Power outages and downed cell towers make it very difficult to communicate and get help after a storm. Many places in Florida are still without power (and therefore, without internet) in the wake of Hurricane Ian. It has become evident that the only houses able to consistently get internet access are those using Starlink. If you haven’t yet set up your short-term rental with internet or are looking to change providers, Starlink seems to be a very reliable option.

Vacation rental hurricane insurance – what you need to know

Contrary to popular belief, there is no such thing as “hurricane insurance.” Rather, it’s typically a combination of two additional policies: flood insurance and windstorm insurance. Standard homeowners insurance policies usually won’t cover flood or wind damage so it’s really important to protect your property with the additional policies.

Work with a trusted insurance broker who can walk you through all the options to find the best fit. Some locations have more limited options of who will serve them in that geographic area, so some research is needed to find the policy that fits your needs. It will also depend on your home’s elevation, if it’s in a flood zone and if it’s on stilts, just to name a few factors.

Flooding during Hurricane Season

According to NerdWallet, the average cost of flood insurance from the NFIP is $771 a year. Furthermore, NerdWallet states “the average annual residential premium from the Texas Windstorm Insurance Association is $1,650.” Though the additional policies can be pricy, they are essential to protecting your beachfront vacation rental from hurricane damage.

If your property is affected by a hurricane, have your homeowners’ insurance policy and your wind/flood policy ready so you can call early to file a claim if you have damage. Have your insurance agent inform you of the next steps. For example, they may recommend you take as many photos as possible to document damage and only clean up what’s necessary to prevent further damage before an adjuster can come to see the property in person.

Try to get back to your vacation rental as quickly as you safely can after the storm to evaluate any damage yourself. If you have anything inside that’s gotten wet, get it out of the property immediately so you don’t end up with a costly (and deadly) mold problem.

Cancellation policies from major OTAs regarding natural disasters

You should be aware of the cancellation policy for every OTA where your property is listed so that you don’t run into any penalties. If anything is ever uncertain, reach out to the OTA to get clarification. Below are the cancellation policies of some major OTAs.

Airbnb and its Extenuating Circumstances Policy

Cancellations of Airbnb bookings due to hurricanes may be covered under the Extenuating Circumstances Policy. In terms of guests, Airbnb states “Guests that are impacted by an event covered by this Policy can cancel their reservation and receive, depending on the circumstances, a cash refund, travel credit, and/or other consideration.” In terms of hosts, Airbnb states “Hosts that are impacted by an event covered by this Policy can cancel without adverse consequences, but, depending on the circumstances, their calendars may be blocked for the dates of the canceled reservation.”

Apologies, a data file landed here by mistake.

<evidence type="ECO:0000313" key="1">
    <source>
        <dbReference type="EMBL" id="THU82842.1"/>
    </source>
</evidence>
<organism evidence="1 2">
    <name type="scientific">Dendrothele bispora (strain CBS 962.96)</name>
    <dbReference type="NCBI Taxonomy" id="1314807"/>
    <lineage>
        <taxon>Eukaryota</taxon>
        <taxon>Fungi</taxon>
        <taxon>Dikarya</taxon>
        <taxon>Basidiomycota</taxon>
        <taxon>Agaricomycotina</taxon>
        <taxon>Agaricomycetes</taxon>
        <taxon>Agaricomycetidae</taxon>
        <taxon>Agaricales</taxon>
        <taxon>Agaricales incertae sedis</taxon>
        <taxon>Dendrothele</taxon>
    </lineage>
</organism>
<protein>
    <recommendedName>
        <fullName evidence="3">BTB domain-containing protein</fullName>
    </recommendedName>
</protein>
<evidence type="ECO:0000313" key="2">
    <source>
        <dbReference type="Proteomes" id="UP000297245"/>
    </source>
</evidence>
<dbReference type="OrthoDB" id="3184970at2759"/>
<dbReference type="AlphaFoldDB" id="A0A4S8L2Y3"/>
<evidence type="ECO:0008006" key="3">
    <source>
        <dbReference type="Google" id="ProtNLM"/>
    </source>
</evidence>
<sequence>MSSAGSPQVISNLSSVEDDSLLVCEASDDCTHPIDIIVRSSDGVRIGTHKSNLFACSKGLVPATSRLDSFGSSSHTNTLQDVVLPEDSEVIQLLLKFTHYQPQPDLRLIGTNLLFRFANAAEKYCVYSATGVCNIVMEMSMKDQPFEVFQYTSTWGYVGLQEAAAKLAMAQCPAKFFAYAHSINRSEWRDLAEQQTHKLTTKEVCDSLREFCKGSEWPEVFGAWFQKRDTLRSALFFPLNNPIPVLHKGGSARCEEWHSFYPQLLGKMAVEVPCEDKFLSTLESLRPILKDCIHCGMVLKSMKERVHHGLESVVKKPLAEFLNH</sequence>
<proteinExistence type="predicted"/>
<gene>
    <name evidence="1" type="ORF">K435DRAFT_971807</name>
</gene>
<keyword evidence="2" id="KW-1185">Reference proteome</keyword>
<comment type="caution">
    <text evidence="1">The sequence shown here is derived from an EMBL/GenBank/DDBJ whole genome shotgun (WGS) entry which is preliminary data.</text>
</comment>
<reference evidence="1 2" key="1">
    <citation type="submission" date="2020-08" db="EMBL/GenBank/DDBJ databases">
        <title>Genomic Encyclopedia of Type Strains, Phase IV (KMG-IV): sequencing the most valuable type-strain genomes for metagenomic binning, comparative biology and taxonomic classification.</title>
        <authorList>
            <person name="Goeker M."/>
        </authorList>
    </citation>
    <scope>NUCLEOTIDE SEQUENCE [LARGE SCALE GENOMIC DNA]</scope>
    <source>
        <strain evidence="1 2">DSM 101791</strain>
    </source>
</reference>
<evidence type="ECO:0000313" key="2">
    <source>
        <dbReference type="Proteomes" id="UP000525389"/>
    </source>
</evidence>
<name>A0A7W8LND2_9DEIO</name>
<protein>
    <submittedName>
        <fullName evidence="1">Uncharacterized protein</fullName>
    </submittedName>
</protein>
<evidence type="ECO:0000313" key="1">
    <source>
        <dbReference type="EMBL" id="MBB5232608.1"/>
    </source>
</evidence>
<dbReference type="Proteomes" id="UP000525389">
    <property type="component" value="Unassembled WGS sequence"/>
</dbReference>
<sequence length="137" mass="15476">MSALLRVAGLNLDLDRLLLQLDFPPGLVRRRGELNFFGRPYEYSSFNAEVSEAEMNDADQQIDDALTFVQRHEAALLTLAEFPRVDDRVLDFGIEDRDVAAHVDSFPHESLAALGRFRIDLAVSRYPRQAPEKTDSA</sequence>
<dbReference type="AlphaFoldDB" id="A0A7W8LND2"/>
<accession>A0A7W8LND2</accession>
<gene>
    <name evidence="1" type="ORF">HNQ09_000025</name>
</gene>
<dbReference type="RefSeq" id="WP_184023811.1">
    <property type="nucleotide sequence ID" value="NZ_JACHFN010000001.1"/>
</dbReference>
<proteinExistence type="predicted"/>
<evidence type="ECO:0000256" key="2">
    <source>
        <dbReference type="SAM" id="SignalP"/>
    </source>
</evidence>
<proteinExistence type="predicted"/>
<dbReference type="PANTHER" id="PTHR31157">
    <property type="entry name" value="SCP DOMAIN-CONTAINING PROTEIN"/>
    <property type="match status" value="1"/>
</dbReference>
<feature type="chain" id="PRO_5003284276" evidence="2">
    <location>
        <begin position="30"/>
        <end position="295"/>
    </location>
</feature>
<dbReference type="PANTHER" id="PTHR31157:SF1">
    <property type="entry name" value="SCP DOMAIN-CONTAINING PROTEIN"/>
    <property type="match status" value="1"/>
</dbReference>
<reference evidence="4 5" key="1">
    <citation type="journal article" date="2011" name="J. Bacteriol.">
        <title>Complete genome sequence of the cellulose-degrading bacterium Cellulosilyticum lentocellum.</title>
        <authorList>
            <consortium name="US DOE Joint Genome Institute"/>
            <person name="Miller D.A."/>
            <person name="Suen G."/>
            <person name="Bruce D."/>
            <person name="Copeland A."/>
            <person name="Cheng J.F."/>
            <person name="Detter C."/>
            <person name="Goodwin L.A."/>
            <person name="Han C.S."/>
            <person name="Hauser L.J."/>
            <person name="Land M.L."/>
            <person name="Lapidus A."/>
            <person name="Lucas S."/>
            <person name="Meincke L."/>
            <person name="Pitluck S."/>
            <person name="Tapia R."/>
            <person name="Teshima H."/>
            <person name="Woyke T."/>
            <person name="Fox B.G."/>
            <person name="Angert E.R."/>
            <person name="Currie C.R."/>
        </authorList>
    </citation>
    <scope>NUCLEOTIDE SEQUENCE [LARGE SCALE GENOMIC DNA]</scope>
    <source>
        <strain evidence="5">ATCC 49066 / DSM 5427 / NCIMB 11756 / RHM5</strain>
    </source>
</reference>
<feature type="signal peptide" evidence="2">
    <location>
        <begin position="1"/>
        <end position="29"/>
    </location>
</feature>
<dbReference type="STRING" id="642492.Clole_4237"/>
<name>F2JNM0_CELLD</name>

Florida Airbnb Hurricane Policy

Here’s the catch. Though Airbnb says that natural disasters are covered by this Policy, they state that “weather or natural conditions that are common enough to be foreseeable in that location” are NOT covered… and the example they use is hurricanes occurring during hurricane season in Florida. So if you have a vacation rental property in Florida and you’re renting with Airbnb, you need to be extra vigilant about not cutting cancellations too close.

Vrbo’s cancelation waiver

If you have to cancel a Vrbo booking because of a hurricane you may be eligible for a cancelation waiver.

In regards to cancellation due to natural disasters, Vrbo states “Your property is affected by a natural event that makes it unsafe for you to accommodate a guest. Examples include hurricanes, floods, tornadoes, wildfires, earthquakes, blizzards, tsunamis, volcanoes, and typhoons. We automatically waive cancellations related to some natural disasters. If you do not see the waiver within 7 days of canceling, please call customer service.”

Cancellation best practices

Having a poor host-initiated cancellation rate can negatively affect your listings and subsequently your vacation rental property business. Most OTAs are understanding and will work with hosts when your property is affected by a natural disaster. Nevertheless, it’s best to encourage guests to cancel their own booking instead of you having to cancel it as the host. If you do have to cancel the booking, be sure to contact the OTA(s) to let them know that you had to cancel due to a hurricane… they should be understanding but ultimately the decision is theirs.

At the end of the day, houses can be fixed and belongings can be replaced but your safety and the safety of your guests should always be the number one priority. For more information on how to be prepared for a hurricane, check out the American Red Cross Hurricane Safety post.

What do you think about this article?

Rate this post
Show Comments (0)

Your email address will not be published. Required fields are marked *

Ready to take more direct bookings?

No set up fees, no credit card details, no obligation. Try Lodgify free for 7 days.